Homer R. Dill, who joined the Museum staff in 1906 as taxidermist and assistant professor of zoology, succeeded Nutting in 1926. While still serving under Nutting, Dill established himself as a capable leader by heading the collecting trips to Hawaii (1911 and 1920), Louisiana (1918), Washington (1919 and 1920), Wyoming (1921), Florida (1921), Colorado (1923), and Mexico (1924). With the exception of the 1911 Laysan Island expedition which resulted in scientific journal descriptions, these trips were organized solely to gather specimens for public display. Dill and his students expertly prepared the specimens in his "Taxidermy and Plastic Art" laboratory. The resulting dioramas, complete with foreground accessories and mural backdrops, were a significant departure from the Museum's earlier curatorial style displays with its uninspiring rows of mounted specimens on polished wooden bases. Dill received much acclaim for his taxidermy and exhibit work.
The hallmark exhibit of Professor Dill's tenure was the superb Laysan Island Cyclorama--probably still the best known of the Museum's ornithological exhibits.
Homer Dill was chosen by Nutting to head the Laysan Island expedition, from which a total of 398 birds representing 23 species were collected. Of these, five species were endemic to the island—found nowhere else in the world. Professor Dill later directed the preparation of the unique exhibit. The mounting of the 106 birds and installation of the cyclorama foreground required nearly three years. Charles A. Corwin, a noted muralist at the Field Museum in Chicago, accompanied the expedition under an agreement that the Field Museum would be provided with a complete series of Laysan bird skins in exchange for his services. Corwin's exhibit mural, based on field sketches he made on the island, is 138 feet long and twelve feet high. When the display was completed in 1914, it was among the first museum exhibits anywhere to depict either birds or mammals in a cycloramic presentation of their natural habitat. It is recognized today by museum historians as a milestone in the evolution of the dioramic display concept.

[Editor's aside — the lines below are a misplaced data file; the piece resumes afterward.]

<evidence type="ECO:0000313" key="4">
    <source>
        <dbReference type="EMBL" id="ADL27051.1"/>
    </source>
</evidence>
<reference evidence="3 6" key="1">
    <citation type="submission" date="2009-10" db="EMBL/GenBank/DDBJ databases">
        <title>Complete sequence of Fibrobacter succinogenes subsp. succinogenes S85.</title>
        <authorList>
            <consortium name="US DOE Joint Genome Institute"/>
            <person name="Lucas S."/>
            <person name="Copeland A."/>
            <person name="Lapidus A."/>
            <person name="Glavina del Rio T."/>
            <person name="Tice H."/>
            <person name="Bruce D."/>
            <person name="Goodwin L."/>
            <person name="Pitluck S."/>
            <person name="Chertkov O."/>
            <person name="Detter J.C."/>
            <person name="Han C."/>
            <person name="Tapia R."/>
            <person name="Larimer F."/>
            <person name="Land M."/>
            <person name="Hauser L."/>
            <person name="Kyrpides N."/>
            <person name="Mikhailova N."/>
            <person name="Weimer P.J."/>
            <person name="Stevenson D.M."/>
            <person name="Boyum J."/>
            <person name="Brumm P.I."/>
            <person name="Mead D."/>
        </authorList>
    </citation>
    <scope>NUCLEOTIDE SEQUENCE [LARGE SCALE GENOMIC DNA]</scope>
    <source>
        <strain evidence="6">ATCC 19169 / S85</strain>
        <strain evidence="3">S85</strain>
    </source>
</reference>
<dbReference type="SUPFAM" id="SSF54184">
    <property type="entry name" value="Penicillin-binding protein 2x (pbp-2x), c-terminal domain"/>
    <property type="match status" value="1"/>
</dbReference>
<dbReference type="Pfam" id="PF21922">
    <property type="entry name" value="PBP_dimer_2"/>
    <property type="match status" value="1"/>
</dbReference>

Reflecting a 20th-century trend in other American museums of natural history, several of Prof. Dill's later museum expeditions can more accurately be described as hunting trips, funded by private benefactors with interests keyed more to the pursuit of trophy animals than science. By 1927—the severance of the Museum from the Department of Zoology and the death of Professor Nutting—even this level of collecting had largely ceased.
After the 1920s, the Museum's collecting sphere was also appropriately reduced from the cosmopolitan venue of Nutting's tenure. Prof. Dill and curator Walter C. Thietje, who had joined the museum staff in 1929 as Dill's assistant, spent the greater portion of their careers collecting North American birds and mammals, mounting them in systematic series and in several habitat groupings. Professor Thietje was placed in charge of the Museum in 1949 upon Dill's retirement. Walter Thietje continued the ornithological collecting of Dill until his retirement in 1971, and his work essentially completed the Museum's North American taxonomic display series.
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